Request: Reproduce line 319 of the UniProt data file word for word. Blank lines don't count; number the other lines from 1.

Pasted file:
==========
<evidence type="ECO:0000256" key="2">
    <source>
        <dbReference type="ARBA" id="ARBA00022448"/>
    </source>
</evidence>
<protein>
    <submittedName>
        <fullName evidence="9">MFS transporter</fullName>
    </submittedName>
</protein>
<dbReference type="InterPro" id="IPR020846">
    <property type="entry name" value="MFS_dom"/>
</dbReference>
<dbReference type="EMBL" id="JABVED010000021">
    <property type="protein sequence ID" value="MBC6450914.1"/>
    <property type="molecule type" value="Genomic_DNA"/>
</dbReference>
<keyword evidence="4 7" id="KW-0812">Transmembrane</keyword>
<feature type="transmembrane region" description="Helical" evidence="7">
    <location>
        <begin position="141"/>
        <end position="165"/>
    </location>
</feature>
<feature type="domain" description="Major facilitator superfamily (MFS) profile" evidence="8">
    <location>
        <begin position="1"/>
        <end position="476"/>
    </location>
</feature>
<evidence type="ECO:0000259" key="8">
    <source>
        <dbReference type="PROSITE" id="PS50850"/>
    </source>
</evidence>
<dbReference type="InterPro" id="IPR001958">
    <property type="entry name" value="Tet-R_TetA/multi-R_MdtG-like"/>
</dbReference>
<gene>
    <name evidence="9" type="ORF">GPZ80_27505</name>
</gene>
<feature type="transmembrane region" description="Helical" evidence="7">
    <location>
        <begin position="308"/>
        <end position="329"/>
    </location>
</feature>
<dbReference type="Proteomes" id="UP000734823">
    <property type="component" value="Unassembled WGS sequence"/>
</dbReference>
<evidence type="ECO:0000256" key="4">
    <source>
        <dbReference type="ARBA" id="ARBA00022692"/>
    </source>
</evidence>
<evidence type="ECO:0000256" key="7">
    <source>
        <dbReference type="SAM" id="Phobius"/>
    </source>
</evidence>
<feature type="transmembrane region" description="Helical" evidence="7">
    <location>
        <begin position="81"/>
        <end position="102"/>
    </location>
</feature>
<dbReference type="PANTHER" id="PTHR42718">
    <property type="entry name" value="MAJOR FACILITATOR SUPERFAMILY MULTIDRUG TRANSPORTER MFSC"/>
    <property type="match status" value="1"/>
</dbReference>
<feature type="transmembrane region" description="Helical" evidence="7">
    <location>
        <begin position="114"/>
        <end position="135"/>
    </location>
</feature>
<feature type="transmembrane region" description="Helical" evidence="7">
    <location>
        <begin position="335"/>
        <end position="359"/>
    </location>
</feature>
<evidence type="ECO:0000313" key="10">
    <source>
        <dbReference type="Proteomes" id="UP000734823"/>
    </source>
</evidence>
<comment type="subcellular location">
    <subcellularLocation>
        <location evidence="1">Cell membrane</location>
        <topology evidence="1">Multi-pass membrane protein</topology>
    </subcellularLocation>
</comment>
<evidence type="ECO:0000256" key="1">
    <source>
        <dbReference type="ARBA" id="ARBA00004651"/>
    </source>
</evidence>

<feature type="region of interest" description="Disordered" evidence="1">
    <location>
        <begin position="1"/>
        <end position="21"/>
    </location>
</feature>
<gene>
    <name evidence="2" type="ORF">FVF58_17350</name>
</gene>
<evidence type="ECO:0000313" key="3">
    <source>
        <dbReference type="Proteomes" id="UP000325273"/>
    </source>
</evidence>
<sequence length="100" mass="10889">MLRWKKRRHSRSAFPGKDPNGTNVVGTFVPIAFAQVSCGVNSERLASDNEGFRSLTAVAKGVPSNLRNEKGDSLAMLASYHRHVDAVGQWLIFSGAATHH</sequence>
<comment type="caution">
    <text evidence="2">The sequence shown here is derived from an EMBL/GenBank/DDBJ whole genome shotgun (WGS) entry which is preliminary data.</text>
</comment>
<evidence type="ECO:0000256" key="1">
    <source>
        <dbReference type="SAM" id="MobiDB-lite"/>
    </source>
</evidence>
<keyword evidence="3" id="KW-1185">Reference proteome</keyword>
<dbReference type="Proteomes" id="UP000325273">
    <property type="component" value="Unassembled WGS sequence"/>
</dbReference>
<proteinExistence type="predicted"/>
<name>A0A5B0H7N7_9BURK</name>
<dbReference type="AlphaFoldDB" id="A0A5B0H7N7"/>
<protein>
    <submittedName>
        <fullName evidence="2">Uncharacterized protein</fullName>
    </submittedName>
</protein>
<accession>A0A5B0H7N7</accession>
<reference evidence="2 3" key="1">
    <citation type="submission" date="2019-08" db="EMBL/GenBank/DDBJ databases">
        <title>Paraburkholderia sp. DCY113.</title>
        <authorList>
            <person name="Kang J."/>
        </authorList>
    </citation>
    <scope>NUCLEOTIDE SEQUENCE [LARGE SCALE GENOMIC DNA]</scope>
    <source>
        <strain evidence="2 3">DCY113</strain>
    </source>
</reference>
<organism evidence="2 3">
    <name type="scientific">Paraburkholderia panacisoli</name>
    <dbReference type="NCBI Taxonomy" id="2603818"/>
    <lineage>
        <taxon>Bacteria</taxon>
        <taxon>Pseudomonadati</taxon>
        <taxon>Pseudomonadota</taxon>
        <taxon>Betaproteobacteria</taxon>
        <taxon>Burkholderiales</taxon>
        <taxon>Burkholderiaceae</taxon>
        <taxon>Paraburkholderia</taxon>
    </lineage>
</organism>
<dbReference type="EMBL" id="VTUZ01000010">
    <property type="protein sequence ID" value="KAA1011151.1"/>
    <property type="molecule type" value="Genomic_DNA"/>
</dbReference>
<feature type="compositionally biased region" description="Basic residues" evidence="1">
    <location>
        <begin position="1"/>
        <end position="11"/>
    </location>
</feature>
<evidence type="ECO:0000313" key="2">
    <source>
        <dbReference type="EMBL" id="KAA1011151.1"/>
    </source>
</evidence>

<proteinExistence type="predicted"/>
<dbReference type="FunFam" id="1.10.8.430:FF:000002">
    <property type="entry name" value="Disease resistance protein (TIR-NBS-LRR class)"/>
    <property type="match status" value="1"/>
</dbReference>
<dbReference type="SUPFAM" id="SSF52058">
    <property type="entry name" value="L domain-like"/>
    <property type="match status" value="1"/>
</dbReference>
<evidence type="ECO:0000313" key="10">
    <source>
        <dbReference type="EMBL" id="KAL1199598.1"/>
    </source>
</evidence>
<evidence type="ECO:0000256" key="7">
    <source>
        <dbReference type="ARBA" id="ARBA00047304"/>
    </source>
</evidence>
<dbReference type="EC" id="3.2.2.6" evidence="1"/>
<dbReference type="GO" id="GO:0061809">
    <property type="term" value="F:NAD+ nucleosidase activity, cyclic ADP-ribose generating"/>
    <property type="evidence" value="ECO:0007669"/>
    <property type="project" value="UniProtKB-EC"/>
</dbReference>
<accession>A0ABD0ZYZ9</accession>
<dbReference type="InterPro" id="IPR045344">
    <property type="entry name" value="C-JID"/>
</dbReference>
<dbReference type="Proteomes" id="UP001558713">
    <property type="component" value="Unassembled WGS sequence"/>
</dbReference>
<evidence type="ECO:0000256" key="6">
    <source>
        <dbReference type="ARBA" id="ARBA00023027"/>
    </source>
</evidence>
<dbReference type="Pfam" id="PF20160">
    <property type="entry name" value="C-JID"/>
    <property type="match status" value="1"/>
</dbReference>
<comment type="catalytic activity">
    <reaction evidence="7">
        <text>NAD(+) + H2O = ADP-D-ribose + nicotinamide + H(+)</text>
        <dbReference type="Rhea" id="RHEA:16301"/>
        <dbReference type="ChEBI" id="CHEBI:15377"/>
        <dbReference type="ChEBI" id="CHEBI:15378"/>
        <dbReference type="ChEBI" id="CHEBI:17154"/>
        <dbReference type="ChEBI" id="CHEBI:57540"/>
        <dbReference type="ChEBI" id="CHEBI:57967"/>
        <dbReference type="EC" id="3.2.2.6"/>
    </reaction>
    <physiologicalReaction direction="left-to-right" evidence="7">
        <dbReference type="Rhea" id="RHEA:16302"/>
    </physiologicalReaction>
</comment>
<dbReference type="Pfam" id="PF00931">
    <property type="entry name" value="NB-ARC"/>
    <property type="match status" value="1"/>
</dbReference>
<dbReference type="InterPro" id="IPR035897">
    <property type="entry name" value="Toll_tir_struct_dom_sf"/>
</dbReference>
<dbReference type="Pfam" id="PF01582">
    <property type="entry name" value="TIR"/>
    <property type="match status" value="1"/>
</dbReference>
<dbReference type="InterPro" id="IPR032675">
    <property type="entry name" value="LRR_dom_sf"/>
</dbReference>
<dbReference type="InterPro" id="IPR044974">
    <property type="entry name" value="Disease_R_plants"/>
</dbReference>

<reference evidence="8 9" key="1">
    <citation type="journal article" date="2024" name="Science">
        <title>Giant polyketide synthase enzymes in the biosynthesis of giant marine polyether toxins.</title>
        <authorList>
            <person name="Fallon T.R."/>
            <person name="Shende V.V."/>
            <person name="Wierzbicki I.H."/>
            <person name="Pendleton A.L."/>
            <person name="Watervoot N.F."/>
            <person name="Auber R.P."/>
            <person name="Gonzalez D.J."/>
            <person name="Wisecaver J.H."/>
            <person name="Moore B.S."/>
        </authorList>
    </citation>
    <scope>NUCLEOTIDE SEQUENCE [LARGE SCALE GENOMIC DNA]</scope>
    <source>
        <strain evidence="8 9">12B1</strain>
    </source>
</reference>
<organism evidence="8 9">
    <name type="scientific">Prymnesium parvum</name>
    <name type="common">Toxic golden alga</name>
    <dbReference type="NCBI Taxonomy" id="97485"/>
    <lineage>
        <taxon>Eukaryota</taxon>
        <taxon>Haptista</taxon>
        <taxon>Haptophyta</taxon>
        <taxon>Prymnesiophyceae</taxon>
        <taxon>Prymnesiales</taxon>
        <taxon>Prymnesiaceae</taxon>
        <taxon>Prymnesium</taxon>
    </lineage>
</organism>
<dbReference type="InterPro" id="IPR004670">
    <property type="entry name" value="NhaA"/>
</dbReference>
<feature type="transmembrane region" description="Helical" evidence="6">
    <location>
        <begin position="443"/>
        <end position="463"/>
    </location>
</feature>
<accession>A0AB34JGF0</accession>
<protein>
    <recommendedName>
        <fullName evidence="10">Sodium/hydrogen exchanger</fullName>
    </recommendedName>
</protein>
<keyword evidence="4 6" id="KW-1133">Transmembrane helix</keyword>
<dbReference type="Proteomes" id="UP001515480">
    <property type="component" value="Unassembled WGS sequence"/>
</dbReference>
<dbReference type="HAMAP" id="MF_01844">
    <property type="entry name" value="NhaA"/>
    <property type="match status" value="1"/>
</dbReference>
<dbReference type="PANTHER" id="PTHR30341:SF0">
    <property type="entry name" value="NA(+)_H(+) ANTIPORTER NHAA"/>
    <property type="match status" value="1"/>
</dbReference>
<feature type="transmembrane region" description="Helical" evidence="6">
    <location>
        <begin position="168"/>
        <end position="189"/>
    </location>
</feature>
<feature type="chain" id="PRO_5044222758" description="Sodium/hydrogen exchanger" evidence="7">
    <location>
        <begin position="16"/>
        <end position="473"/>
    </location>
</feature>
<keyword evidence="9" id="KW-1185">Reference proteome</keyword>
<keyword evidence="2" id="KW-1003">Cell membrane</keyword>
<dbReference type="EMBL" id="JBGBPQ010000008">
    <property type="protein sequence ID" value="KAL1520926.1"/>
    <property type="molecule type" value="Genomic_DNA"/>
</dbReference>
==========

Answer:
    </location>